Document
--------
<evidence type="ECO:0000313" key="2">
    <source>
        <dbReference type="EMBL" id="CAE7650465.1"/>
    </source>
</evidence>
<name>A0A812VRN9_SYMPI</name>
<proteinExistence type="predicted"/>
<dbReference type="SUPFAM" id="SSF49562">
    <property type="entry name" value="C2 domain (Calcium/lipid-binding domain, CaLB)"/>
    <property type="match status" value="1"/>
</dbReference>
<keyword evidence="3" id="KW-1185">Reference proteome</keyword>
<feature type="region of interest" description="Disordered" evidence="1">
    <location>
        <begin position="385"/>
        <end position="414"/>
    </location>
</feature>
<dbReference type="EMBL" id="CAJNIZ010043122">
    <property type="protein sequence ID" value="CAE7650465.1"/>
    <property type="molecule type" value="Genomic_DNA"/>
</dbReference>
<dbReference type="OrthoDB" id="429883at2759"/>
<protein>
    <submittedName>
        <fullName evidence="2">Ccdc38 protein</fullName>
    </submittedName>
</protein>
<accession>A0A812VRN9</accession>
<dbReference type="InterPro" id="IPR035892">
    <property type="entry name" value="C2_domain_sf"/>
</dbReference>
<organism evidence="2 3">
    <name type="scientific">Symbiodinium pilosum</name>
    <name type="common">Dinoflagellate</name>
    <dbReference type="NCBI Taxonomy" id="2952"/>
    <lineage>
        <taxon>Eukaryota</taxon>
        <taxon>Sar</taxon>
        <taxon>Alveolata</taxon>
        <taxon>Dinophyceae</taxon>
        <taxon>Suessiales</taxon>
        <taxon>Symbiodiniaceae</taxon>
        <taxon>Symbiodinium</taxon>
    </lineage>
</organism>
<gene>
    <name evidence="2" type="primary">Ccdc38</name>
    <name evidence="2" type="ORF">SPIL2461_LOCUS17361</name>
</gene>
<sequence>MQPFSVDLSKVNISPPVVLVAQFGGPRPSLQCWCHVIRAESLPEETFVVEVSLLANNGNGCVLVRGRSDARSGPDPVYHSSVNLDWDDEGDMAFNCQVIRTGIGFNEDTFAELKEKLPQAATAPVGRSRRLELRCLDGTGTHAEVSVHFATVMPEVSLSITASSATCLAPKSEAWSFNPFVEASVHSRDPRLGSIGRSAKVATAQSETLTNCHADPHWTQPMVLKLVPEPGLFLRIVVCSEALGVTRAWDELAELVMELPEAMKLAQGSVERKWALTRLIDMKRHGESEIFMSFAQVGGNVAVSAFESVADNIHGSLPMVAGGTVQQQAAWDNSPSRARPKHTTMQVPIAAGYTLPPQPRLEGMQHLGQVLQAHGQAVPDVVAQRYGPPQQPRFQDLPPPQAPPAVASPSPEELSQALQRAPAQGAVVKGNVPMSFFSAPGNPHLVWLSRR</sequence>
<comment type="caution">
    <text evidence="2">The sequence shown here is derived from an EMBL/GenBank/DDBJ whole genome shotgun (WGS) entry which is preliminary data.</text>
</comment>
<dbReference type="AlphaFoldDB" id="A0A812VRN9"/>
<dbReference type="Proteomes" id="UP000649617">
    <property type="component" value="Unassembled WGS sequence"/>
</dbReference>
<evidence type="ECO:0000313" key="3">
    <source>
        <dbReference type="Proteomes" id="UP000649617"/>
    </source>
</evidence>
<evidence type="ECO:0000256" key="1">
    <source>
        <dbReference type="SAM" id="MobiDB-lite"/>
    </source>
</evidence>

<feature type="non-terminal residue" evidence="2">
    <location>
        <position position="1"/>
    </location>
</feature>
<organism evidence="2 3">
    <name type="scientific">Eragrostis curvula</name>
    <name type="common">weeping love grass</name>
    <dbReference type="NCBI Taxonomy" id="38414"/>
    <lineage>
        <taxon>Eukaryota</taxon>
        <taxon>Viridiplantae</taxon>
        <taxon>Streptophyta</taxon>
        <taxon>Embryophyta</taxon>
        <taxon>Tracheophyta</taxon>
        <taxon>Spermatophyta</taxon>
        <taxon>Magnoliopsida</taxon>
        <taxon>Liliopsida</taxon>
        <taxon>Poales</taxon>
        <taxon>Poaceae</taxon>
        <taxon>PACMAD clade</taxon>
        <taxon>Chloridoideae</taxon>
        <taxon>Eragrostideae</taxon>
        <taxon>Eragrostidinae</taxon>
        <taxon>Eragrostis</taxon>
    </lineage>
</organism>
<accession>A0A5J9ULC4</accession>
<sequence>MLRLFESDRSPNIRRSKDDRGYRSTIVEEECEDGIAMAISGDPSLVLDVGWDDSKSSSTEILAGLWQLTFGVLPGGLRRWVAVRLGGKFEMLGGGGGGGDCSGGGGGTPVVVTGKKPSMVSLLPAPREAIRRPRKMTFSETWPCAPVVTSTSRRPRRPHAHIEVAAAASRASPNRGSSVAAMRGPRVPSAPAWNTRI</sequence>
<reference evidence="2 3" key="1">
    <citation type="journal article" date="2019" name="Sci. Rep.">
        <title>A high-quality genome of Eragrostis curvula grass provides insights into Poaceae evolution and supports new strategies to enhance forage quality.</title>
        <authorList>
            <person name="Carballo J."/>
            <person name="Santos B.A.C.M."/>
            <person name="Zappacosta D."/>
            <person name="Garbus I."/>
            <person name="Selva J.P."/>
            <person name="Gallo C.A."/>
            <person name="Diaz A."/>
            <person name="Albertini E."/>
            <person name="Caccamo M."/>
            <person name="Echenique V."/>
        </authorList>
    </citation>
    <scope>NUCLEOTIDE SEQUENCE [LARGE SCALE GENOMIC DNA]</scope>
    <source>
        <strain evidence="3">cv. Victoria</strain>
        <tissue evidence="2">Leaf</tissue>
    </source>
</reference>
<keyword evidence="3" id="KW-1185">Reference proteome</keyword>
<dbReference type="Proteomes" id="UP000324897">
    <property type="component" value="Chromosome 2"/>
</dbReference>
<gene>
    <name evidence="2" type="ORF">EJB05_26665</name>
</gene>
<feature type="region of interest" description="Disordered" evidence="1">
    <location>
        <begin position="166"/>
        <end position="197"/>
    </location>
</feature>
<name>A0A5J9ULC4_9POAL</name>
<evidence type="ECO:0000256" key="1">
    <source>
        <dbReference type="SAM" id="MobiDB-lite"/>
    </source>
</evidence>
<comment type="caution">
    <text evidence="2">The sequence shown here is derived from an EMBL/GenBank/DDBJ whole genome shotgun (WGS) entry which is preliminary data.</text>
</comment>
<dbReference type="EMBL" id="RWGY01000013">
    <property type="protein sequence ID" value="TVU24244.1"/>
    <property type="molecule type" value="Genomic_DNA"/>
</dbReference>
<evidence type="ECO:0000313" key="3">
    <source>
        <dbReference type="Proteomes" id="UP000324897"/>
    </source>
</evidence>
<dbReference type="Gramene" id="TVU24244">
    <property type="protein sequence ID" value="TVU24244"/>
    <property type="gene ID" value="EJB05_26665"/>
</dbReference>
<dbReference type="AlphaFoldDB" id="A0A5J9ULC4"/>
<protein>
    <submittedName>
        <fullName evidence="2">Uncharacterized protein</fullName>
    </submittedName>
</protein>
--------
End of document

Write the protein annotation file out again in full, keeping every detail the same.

<evidence type="ECO:0000313" key="2">
    <source>
        <dbReference type="EMBL" id="CAE7650465.1"/>
    </source>
</evidence>
<name>A0A812VRN9_SYMPI</name>
<proteinExistence type="predicted"/>
<dbReference type="SUPFAM" id="SSF49562">
    <property type="entry name" value="C2 domain (Calcium/lipid-binding domain, CaLB)"/>
    <property type="match status" value="1"/>
</dbReference>
<keyword evidence="3" id="KW-1185">Reference proteome</keyword>
<feature type="region of interest" description="Disordered" evidence="1">
    <location>
        <begin position="385"/>
        <end position="414"/>
    </location>
</feature>
<dbReference type="EMBL" id="CAJNIZ010043122">
    <property type="protein sequence ID" value="CAE7650465.1"/>
    <property type="molecule type" value="Genomic_DNA"/>
</dbReference>
<dbReference type="OrthoDB" id="429883at2759"/>
<protein>
    <submittedName>
        <fullName evidence="2">Ccdc38 protein</fullName>
    </submittedName>
</protein>
<accession>A0A812VRN9</accession>
<dbReference type="InterPro" id="IPR035892">
    <property type="entry name" value="C2_domain_sf"/>
</dbReference>
<organism evidence="2 3">
    <name type="scientific">Symbiodinium pilosum</name>
    <name type="common">Dinoflagellate</name>
    <dbReference type="NCBI Taxonomy" id="2952"/>
    <lineage>
        <taxon>Eukaryota</taxon>
        <taxon>Sar</taxon>
        <taxon>Alveolata</taxon>
        <taxon>Dinophyceae</taxon>
        <taxon>Suessiales</taxon>
        <taxon>Symbiodiniaceae</taxon>
        <taxon>Symbiodinium</taxon>
    </lineage>
</organism>
<gene>
    <name evidence="2" type="primary">Ccdc38</name>
    <name evidence="2" type="ORF">SPIL2461_LOCUS17361</name>
</gene>
<sequence>MQPFSVDLSKVNISPPVVLVAQFGGPRPSLQCWCHVIRAESLPEETFVVEVSLLANNGNGCVLVRGRSDARSGPDPVYHSSVNLDWDDEGDMAFNCQVIRTGIGFNEDTFAELKEKLPQAATAPVGRSRRLELRCLDGTGTHAEVSVHFATVMPEVSLSITASSATCLAPKSEAWSFNPFVEASVHSRDPRLGSIGRSAKVATAQSETLTNCHADPHWTQPMVLKLVPEPGLFLRIVVCSEALGVTRAWDELAELVMELPEAMKLAQGSVERKWALTRLIDMKRHGESEIFMSFAQVGGNVAVSAFESVADNIHGSLPMVAGGTVQQQAAWDNSPSRARPKHTTMQVPIAAGYTLPPQPRLEGMQHLGQVLQAHGQAVPDVVAQRYGPPQQPRFQDLPPPQAPPAVASPSPEELSQALQRAPAQGAVVKGNVPMSFFSAPGNPHLVWLSRR</sequence>
<comment type="caution">
    <text evidence="2">The sequence shown here is derived from an EMBL/GenBank/DDBJ whole genome shotgun (WGS) entry which is preliminary data.</text>
</comment>
<dbReference type="AlphaFoldDB" id="A0A812VRN9"/>
<dbReference type="Proteomes" id="UP000649617">
    <property type="component" value="Unassembled WGS sequence"/>
</dbReference>
<evidence type="ECO:0000313" key="3">
    <source>
        <dbReference type="Proteomes" id="UP000649617"/>
    </source>
</evidence>
<evidence type="ECO:0000256" key="1">
    <source>
        <dbReference type="SAM" id="MobiDB-lite"/>
    </source>
</evidence>

<feature type="non-terminal residue" evidence="2">
    <location>
        <position position="1"/>
    </location>
</feature>
<organism evidence="2 3">
    <name type="scientific">Eragrostis curvula</name>
    <name type="common">weeping love grass</name>
    <dbReference type="NCBI Taxonomy" id="38414"/>
    <lineage>
        <taxon>Eukaryota</taxon>
        <taxon>Viridiplantae</taxon>
        <taxon>Streptophyta</taxon>
        <taxon>Embryophyta</taxon>
        <taxon>Tracheophyta</taxon>
        <taxon>Spermatophyta</taxon>
        <taxon>Magnoliopsida</taxon>
        <taxon>Liliopsida</taxon>
        <taxon>Poales</taxon>
        <taxon>Poaceae</taxon>
        <taxon>PACMAD clade</taxon>
        <taxon>Chloridoideae</taxon>
        <taxon>Eragrostideae</taxon>
        <taxon>Eragrostidinae</taxon>
        <taxon>Eragrostis</taxon>
    </lineage>
</organism>
<accession>A0A5J9ULC4</accession>
<sequence>MLRLFESDRSPNIRRSKDDRGYRSTIVEEECEDGIAMAISGDPSLVLDVGWDDSKSSSTEILAGLWQLTFGVLPGGLRRWVAVRLGGKFEMLGGGGGGGDCSGGGGGTPVVVTGKKPSMVSLLPAPREAIRRPRKMTFSETWPCAPVVTSTSRRPRRPHAHIEVAAAASRASPNRGSSVAAMRGPRVPSAPAWNTRI</sequence>
<reference evidence="2 3" key="1">
    <citation type="journal article" date="2019" name="Sci. Rep.">
        <title>A high-quality genome of Eragrostis curvula grass provides insights into Poaceae evolution and supports new strategies to enhance forage quality.</title>
        <authorList>
            <person name="Carballo J."/>
            <person name="Santos B.A.C.M."/>
            <person name="Zappacosta D."/>
            <person name="Garbus I."/>
            <person name="Selva J.P."/>
            <person name="Gallo C.A."/>
            <person name="Diaz A."/>
            <person name="Albertini E."/>
            <person name="Caccamo M."/>
            <person name="Echenique V."/>
        </authorList>
    </citation>
    <scope>NUCLEOTIDE SEQUENCE [LARGE SCALE GENOMIC DNA]</scope>
    <source>
        <strain evidence="3">cv. Victoria</strain>
        <tissue evidence="2">Leaf</tissue>
    </source>
</reference>
<keyword evidence="3" id="KW-1185">Reference proteome</keyword>
<dbReference type="Proteomes" id="UP000324897">
    <property type="component" value="Chromosome 2"/>
</dbReference>
<gene>
    <name evidence="2" type="ORF">EJB05_26665</name>
</gene>
<feature type="region of interest" description="Disordered" evidence="1">
    <location>
        <begin position="166"/>
        <end position="197"/>
    </location>
</feature>
<name>A0A5J9ULC4_9POAL</name>
<evidence type="ECO:0000256" key="1">
    <source>
        <dbReference type="SAM" id="MobiDB-lite"/>
    </source>
</evidence>
<comment type="caution">
    <text evidence="2">The sequence shown here is derived from an EMBL/GenBank/DDBJ whole genome shotgun (WGS) entry which is preliminary data.</text>
</comment>
<dbReference type="EMBL" id="RWGY01000013">
    <property type="protein sequence ID" value="TVU24244.1"/>
    <property type="molecule type" value="Genomic_DNA"/>
</dbReference>
<evidence type="ECO:0000313" key="3">
    <source>
        <dbReference type="Proteomes" id="UP000324897"/>
    </source>
</evidence>
<dbReference type="Gramene" id="TVU24244">
    <property type="protein sequence ID" value="TVU24244"/>
    <property type="gene ID" value="EJB05_26665"/>
</dbReference>
<dbReference type="AlphaFoldDB" id="A0A5J9ULC4"/>
<protein>
    <submittedName>
        <fullName evidence="2">Uncharacterized protein</fullName>
    </submittedName>
</protein>